R: How did you come up with the idea to start living off of Craigslist?
J: I don't really know. This is really just one of the many ideas I've had. I just went through with this one because I think it can be the funniest. I think the stories almost tell themselves.
R:What do you hope to gain from this experience? What are your long-term and short-term goals with this project?
R: What's the craziest encounter you've had so far?
R: What has been the general response toward livingcraigslist.com and your plans to write a book on the same topic?
R:What do your parents have to say? Are they supportive?
R: How about your friends? Do they think you're nuts or are they just jealous that you're out living life and they're sitting behind a desk or making copies and coffee?
J: I don't know if they are jealous. I think they are proud of me too. People that know me well know that I am not usually on the map with my ideas. For me to take something so out there and run with it seems to be something people like rallying behind. As my friend Phil wrote, "[Livingcraigslist.com is] a great instrument to live vicariously through while you have the 9-5 drag." Having him say that really means a lot. I am honored to be anyone's release from the real world. I hope I can always find a niche in society that allows me to avoid this "real world."
R: Any words for your fans and followers out there?
J: I can't really thank those who read enough. I would consider this year a success even if my manuscript never sees a printing press. Having people tune in is more than I can ever expect. At times I feel like my only friend is a silly Web site so hearing how much my words mean, makes my day and means the world to me. My most sincere thanks.
Learn more about Jason Paul's Living Craiglist adventures at http://livingcraigslist.com!
Photos courtesy of Jason Paul.
Thursday, September 24, 2009
More to come on this story later ...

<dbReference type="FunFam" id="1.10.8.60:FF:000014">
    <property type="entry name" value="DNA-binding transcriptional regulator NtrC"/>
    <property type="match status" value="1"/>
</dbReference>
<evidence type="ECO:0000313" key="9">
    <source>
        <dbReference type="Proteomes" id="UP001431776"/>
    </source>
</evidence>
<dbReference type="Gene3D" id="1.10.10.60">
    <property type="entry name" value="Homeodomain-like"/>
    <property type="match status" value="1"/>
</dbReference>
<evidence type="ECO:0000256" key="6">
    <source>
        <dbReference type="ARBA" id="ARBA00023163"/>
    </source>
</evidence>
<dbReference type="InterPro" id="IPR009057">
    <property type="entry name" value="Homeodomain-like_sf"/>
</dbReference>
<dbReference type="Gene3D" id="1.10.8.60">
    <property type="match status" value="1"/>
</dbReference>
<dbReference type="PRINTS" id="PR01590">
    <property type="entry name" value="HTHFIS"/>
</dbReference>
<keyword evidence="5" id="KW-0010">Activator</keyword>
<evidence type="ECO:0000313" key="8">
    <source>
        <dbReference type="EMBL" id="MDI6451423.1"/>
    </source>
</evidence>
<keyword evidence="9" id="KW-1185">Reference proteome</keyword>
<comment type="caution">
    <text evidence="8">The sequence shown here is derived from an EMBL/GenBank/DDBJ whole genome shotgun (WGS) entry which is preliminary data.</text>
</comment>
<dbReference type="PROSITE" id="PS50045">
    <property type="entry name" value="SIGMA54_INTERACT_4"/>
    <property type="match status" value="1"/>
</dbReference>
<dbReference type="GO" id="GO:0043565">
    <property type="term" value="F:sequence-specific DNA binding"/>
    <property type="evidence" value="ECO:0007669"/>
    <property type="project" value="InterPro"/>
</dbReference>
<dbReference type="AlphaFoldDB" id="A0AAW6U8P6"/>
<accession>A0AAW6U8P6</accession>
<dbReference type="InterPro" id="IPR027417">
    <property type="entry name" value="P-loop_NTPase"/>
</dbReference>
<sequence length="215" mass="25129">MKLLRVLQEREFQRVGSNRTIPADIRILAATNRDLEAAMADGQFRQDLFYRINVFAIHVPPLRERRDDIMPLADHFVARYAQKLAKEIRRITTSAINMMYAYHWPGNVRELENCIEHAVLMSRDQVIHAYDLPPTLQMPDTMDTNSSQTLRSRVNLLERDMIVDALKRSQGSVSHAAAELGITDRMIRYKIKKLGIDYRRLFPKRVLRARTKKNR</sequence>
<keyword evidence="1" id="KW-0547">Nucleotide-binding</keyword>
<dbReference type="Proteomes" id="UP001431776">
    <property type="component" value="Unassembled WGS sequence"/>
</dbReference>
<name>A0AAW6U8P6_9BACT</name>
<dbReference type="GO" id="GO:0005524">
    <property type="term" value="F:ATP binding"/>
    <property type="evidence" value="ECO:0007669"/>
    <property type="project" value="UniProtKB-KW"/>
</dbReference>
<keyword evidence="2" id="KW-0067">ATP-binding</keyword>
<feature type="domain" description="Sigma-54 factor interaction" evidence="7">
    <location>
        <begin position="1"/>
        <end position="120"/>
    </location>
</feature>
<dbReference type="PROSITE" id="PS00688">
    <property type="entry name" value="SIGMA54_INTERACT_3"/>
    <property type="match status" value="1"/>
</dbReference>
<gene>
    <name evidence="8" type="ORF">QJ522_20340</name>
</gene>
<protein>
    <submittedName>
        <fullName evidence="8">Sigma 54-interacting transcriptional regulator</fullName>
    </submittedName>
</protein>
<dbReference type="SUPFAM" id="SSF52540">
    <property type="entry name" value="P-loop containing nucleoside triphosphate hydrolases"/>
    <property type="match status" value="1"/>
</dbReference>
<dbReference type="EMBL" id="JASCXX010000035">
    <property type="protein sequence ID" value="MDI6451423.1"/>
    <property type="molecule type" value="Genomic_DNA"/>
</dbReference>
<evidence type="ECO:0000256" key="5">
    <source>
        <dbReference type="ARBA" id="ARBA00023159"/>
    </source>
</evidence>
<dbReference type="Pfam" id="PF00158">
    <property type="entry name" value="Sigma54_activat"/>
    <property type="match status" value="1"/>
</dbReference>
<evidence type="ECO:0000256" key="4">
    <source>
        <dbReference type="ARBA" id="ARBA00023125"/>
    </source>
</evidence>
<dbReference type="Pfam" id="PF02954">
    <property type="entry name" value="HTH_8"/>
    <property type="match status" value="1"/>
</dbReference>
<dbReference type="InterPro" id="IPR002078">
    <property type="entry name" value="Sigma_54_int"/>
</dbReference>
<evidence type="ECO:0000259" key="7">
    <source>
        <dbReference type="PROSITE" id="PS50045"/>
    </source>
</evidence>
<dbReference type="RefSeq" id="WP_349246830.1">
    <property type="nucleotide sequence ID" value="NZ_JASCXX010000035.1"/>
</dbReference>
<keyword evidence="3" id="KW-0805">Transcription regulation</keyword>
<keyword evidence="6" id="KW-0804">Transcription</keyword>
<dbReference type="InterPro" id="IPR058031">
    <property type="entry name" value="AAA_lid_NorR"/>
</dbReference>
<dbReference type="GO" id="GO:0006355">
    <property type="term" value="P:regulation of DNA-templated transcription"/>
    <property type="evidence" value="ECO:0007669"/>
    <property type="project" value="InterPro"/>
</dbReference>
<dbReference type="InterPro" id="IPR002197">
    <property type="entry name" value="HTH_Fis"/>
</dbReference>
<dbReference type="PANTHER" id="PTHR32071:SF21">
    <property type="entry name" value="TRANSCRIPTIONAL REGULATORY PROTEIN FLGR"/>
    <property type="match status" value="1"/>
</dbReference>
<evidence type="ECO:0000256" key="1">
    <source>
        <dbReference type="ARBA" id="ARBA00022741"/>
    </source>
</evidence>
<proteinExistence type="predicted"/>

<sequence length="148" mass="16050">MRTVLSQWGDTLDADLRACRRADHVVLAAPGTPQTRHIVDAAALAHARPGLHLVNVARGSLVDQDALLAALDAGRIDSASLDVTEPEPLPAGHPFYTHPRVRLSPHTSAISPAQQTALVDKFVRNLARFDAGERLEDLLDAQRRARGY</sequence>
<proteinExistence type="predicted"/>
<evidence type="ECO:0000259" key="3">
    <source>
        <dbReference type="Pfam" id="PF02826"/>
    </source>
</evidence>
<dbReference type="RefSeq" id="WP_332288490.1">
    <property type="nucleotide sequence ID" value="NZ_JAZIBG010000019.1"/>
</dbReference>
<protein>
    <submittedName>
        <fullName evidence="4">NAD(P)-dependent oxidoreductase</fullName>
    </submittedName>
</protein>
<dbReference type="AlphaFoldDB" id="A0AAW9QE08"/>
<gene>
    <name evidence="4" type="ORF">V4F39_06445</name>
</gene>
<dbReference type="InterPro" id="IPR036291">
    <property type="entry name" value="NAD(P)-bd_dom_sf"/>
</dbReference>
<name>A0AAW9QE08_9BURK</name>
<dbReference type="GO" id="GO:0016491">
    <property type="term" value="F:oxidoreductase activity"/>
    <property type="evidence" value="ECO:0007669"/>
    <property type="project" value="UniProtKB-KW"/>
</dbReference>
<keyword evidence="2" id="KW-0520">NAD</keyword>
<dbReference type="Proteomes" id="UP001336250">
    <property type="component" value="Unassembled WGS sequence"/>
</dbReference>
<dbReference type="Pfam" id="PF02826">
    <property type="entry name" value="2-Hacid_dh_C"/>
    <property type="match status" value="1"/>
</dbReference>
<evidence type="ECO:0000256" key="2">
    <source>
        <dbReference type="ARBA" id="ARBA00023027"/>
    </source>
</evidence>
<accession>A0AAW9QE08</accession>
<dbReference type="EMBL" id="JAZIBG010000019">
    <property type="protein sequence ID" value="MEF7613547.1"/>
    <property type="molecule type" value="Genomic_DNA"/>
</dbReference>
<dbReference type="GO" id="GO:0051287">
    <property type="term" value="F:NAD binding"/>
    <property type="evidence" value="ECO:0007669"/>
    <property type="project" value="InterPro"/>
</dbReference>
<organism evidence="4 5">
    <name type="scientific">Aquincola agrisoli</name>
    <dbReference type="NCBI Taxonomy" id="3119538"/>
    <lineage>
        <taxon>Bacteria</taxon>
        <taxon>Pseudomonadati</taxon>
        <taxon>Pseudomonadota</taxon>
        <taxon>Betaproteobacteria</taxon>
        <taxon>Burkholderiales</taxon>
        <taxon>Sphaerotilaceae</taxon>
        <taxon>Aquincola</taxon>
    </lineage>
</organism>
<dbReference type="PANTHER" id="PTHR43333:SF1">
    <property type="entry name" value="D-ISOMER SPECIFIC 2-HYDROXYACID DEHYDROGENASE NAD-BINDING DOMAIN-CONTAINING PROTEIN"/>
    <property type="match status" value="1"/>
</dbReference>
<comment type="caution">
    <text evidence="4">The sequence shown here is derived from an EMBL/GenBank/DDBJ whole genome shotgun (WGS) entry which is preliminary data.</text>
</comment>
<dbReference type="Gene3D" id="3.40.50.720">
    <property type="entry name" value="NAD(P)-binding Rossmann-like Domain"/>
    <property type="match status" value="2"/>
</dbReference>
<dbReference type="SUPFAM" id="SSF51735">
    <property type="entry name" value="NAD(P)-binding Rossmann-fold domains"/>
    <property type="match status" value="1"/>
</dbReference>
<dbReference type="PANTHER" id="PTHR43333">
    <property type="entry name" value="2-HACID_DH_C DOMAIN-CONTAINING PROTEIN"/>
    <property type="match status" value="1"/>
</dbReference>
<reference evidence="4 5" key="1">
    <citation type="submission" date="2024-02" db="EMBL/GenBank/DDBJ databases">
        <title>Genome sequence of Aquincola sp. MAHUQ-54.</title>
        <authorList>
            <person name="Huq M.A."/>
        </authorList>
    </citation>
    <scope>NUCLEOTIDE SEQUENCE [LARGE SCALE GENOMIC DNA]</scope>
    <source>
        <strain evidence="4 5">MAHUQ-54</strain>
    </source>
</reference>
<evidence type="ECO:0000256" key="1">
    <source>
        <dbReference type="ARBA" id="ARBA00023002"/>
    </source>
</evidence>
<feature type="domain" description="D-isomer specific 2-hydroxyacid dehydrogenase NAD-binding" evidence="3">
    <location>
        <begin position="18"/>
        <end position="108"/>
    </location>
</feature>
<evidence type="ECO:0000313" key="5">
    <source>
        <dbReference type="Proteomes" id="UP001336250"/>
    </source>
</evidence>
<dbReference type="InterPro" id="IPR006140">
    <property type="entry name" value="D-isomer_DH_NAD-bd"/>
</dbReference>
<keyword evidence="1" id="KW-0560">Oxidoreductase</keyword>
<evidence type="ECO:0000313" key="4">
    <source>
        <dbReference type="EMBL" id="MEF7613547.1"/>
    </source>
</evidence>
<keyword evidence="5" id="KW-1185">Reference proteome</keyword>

I've never seen Massachusetts Avenue completely empty in the four years I've lived in D.C. -- until today.
My N4 WMATA bus approached the U.S. Naval Observatory when it came to a sudden stop. Just beyond the panoramic windows from my seat on the bus, cars were directed by Secret Service and Metropolitan Police to a detour while buses were instructed to stay put until further notification.
There we were, hundreds of morning commuters, stranded in the middle of Massachusetts Avenue on our way to Dupont Circle, Farragut Square, and Metro Center, waiting for a decision to be reached -- will we walk or will we wait?
So I walked.
As I approached the British Embassy, I saw a sight I've never seen before: a traffic-free Mass Ave.
It was as peaceful as I've ever seen the capital. Not a sound rang through the streets except for the occasional lawn mower. I felt like I was on an abandoned movie set -- or even worse -- one of those reality shows where the cameras jump out at you say "I'm Ashton Kutcher and you've been Punk'd!"
I continued along my journey for a total of ten minutes until I came into the next batch of troubles keeping me from getting to my job on time -- police tape roping off the Glover Bridge.
Wide-eyed 20 and 30-something's stared at the blocked off bridge as if it were the light at the end of a never ending tunnel. To make matters worse, the Police weren't any help. They knew nothing. They told us nothing. All anyone knew was that there was a "suspicious package" holding up traffic. Fantastic.
Onlookers were confused -- more specifically the foreigners let off the bus. If only they spoke English, perhaps the situation would have made more sense to them.
The only options for commuters hoping to make it to work within a respectable time span were: take the Rock Creek path to Georgetown, take a scenic route behind the left side of Glover Bridge (but there's no telling when you'll actually hit a street heading toward Farragut Square or Dupont), or wait for the situation to end before hitting the road once more by foot.
So I waited.
But I wasn't alone. Many folks like myself were all going to be late for their respective jobs.
They say you learn something new everyday. Well I'll tell you what I learned today: D.C. is the sole place where being late to work because of a "suspicious package" is viewed as not only normal but a valid excuse.